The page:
Equity, Access and COVID-19
Poverty, Race Linked to Lack of Internet for Students
- By Dian Schaffhauser
recently published study from Carnegie
and the Massachusetts
Institute of Technology
found that that both poverty and race affect young people's access to
the Internet. That's an important point when almost every K-12 school
has shifted to online instruction, a report on the research noted.
Without internet, how can students attend class and fully participate
in learning opportunities?
research project quantified how much less likely low-income and
non-white children and youth were to have access to the internet than
their peers. As the researchers wrote, "The empirical insights
highlight how the digital divide might exacerbate existing
educational inequalities in the face of school closures due to social
study relied on data from the American
last done in 2018. Administered by the U.S. Census Bureau to about
three million households, that survey looked at students in grades
1-12 to record the level of internet access in their households by
type (broadband, dial-up, cellular or satellite) and whether the
households received food stamps. The same survey took data about
students' age, race, disability status and the type of housing in
which they lived. The CMU and MIT researchers also looked at results
of students' 2018 math tests in the districts that were part of the
American Community Survey, data that can predict future income.
researchers found that more than three-quarters of students (77
percent) had access to high-speed internet. The main form of
alternative internet access besides broadband was via cellular
connection, which the authors suggested delivered a "less than
satisfactory" experience for schoolwork that relies on
high-bandwidth operations such as video conferencing. Another 5.5
percent of students had no access at all.
researchers concluded that both poverty and race impair access to the
fifth of students (21 percent) live in households that receive food
stamps; they were 16 percent less likely to have access to
high-speed internet and 10 percent less likely to have access to
internet at all.
homes without kitchen facilities were 30 percent less likely to have
access to high-speed internet.
American children and youth were eight percent less likely to have
access to high-speed internet and four percent more likely to have
no internet access.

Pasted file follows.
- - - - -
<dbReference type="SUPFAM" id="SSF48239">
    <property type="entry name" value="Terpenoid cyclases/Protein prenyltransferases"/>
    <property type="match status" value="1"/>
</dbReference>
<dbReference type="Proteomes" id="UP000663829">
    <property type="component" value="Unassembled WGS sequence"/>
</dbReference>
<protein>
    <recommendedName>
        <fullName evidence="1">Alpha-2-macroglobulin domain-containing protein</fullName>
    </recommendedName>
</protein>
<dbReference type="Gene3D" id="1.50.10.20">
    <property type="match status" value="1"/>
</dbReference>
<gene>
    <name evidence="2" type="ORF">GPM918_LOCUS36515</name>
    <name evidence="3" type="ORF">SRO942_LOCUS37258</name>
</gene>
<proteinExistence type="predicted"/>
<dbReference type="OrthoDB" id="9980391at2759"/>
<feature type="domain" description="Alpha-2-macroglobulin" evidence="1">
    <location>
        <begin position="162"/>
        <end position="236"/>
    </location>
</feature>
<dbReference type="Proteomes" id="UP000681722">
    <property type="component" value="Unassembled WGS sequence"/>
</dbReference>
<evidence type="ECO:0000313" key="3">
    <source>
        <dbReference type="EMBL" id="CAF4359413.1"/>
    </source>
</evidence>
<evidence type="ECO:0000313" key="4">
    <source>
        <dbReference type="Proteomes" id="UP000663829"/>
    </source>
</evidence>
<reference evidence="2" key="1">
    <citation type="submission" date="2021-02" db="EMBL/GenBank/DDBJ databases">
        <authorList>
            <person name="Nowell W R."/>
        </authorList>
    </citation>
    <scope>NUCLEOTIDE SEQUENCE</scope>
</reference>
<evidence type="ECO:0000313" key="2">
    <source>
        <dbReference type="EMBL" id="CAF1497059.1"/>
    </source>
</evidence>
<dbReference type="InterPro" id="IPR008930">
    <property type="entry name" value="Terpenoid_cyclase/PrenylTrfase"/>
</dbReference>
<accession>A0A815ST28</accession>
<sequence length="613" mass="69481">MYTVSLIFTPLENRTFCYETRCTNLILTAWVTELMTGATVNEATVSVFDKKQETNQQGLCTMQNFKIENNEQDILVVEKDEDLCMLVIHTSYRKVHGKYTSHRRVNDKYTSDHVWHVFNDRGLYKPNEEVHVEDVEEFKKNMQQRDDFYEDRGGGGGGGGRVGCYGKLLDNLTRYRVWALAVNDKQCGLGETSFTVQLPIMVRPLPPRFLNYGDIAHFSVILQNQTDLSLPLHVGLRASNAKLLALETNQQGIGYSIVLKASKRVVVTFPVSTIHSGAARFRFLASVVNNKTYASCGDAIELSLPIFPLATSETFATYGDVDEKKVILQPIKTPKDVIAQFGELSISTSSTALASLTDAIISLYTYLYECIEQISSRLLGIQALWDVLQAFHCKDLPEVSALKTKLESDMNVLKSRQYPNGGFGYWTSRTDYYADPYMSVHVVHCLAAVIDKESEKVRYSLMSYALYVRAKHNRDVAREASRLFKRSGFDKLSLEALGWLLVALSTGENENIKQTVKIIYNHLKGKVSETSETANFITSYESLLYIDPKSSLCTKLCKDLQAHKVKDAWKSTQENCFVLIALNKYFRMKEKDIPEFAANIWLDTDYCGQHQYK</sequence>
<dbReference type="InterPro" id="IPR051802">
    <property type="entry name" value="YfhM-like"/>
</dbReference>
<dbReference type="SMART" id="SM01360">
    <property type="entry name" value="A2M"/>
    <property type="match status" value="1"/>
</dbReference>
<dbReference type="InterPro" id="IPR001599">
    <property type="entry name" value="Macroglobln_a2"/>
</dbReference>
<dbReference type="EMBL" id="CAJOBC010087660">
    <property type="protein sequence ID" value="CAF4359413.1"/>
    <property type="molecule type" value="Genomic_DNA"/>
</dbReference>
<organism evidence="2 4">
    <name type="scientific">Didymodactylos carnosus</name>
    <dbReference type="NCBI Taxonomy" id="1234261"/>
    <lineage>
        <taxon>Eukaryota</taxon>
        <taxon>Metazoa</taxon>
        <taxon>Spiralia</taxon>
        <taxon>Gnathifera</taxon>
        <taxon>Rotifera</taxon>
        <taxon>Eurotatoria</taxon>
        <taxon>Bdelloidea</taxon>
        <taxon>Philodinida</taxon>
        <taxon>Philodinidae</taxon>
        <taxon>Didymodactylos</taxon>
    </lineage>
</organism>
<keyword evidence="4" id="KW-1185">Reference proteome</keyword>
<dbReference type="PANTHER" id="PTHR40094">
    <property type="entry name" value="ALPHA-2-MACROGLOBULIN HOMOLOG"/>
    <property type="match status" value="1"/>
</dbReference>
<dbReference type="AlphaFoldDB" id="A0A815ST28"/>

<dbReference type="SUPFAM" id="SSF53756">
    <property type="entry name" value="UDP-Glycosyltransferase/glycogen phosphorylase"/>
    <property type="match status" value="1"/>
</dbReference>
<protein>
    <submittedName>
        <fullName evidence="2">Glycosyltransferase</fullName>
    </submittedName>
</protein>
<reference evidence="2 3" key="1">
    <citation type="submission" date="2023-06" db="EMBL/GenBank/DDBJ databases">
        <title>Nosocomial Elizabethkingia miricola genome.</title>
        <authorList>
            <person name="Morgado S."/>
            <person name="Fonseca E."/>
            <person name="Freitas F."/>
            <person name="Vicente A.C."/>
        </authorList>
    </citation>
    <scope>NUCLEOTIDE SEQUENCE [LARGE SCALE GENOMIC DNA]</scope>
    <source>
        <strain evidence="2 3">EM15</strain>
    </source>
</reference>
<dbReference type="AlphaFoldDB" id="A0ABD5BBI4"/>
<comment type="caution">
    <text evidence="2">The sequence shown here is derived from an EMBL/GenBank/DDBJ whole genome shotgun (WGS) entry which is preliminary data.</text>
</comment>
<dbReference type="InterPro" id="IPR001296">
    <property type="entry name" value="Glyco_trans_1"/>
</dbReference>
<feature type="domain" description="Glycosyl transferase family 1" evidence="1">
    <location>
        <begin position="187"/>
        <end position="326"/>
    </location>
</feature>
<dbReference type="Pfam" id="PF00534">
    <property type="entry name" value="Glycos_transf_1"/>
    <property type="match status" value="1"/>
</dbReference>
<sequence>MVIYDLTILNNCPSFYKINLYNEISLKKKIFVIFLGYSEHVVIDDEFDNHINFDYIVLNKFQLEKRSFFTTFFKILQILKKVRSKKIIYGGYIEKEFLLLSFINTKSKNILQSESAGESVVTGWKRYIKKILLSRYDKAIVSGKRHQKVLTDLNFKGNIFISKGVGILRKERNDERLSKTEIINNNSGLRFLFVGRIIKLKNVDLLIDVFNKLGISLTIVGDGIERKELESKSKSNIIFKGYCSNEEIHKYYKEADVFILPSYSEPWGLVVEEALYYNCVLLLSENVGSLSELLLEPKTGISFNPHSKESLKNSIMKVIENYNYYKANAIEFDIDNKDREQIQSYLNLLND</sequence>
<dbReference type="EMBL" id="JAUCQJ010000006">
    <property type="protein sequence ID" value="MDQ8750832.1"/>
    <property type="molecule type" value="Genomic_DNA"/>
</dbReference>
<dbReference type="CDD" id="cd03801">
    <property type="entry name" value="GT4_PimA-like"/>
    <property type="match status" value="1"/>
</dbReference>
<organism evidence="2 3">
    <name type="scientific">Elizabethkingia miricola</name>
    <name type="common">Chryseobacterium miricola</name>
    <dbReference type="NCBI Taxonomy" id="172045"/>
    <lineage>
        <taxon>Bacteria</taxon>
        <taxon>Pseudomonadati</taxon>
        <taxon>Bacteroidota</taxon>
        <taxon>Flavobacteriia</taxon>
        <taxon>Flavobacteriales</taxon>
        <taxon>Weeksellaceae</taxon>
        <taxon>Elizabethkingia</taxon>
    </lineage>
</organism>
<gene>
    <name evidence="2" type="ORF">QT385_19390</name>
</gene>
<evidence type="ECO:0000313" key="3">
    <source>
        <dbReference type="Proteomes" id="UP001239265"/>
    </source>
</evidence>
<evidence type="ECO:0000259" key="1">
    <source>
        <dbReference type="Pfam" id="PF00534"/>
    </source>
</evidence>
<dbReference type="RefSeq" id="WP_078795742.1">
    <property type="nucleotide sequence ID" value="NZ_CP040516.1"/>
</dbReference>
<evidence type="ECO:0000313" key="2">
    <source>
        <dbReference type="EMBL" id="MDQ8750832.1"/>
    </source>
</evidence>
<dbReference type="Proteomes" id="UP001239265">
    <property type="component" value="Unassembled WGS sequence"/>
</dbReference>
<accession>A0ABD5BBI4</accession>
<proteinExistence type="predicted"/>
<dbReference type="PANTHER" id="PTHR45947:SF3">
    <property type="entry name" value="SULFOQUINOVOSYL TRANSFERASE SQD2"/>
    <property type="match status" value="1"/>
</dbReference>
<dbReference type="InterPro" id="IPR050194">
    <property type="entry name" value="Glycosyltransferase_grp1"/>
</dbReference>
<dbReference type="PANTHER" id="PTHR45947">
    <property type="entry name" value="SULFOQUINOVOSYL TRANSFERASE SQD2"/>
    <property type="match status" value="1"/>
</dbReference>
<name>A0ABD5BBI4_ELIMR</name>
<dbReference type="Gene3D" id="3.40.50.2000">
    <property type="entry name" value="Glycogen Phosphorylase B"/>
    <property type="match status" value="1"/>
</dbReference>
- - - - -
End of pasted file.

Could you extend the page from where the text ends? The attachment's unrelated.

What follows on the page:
areas where poor and non-white children had relatively lower test
scores, they were less likely to have access to the internet.
the entire study, children of races other than white or Asian, or
multi-racial children, were less likely to have access to the
internet. Even in areas where a greater number of people have access
to the internet overall, the gap was "persistent" for
children and youth who are African American, Latinx, low income,
participate in English as Second Language programs, and/or lack
only exception that surfaced was those areas where private industry
has brought in internet access, communication and technology for the
sake of tech workers. In those places the researchers found "positive
spillovers" for disadvantaged students, in terms of increasing
their relative likelihood of having access to high-speech internet.
authors emphasized that the study was correlational, not causal. And
it didn't look at specific school data or count how many schools were
using internet-based instruction.
instruction is feasible only if children and youth have access to the
internet at home. Although social distancing may be necessary in the
wake of this pandemic, the digital divide may exacerbate existing
educational inequalities," said Ananya Sen, assistant professor
of information systems and economics at CMU's College
of Information Systems and Public Policy,
who led the study, in an
article about the research.
the moment policy leaders are debating the extent to which future
stimulus packages should subsidize broadband internet," the
report noted. "Our results aim to highlight a particular area
where subsidies may be particularly useful to avoid reinforcing
existing educational disparities."
research was published by SSRN and is openly available as
a PDF in a browser through the SRN website.
Dian Schaffhauser is a senior contributing editor for 1105 Media's education publications THE Journal, Campus Technology and Spaces4Learning. She can be reached at [email protected] or on Twitter @schaffhauser.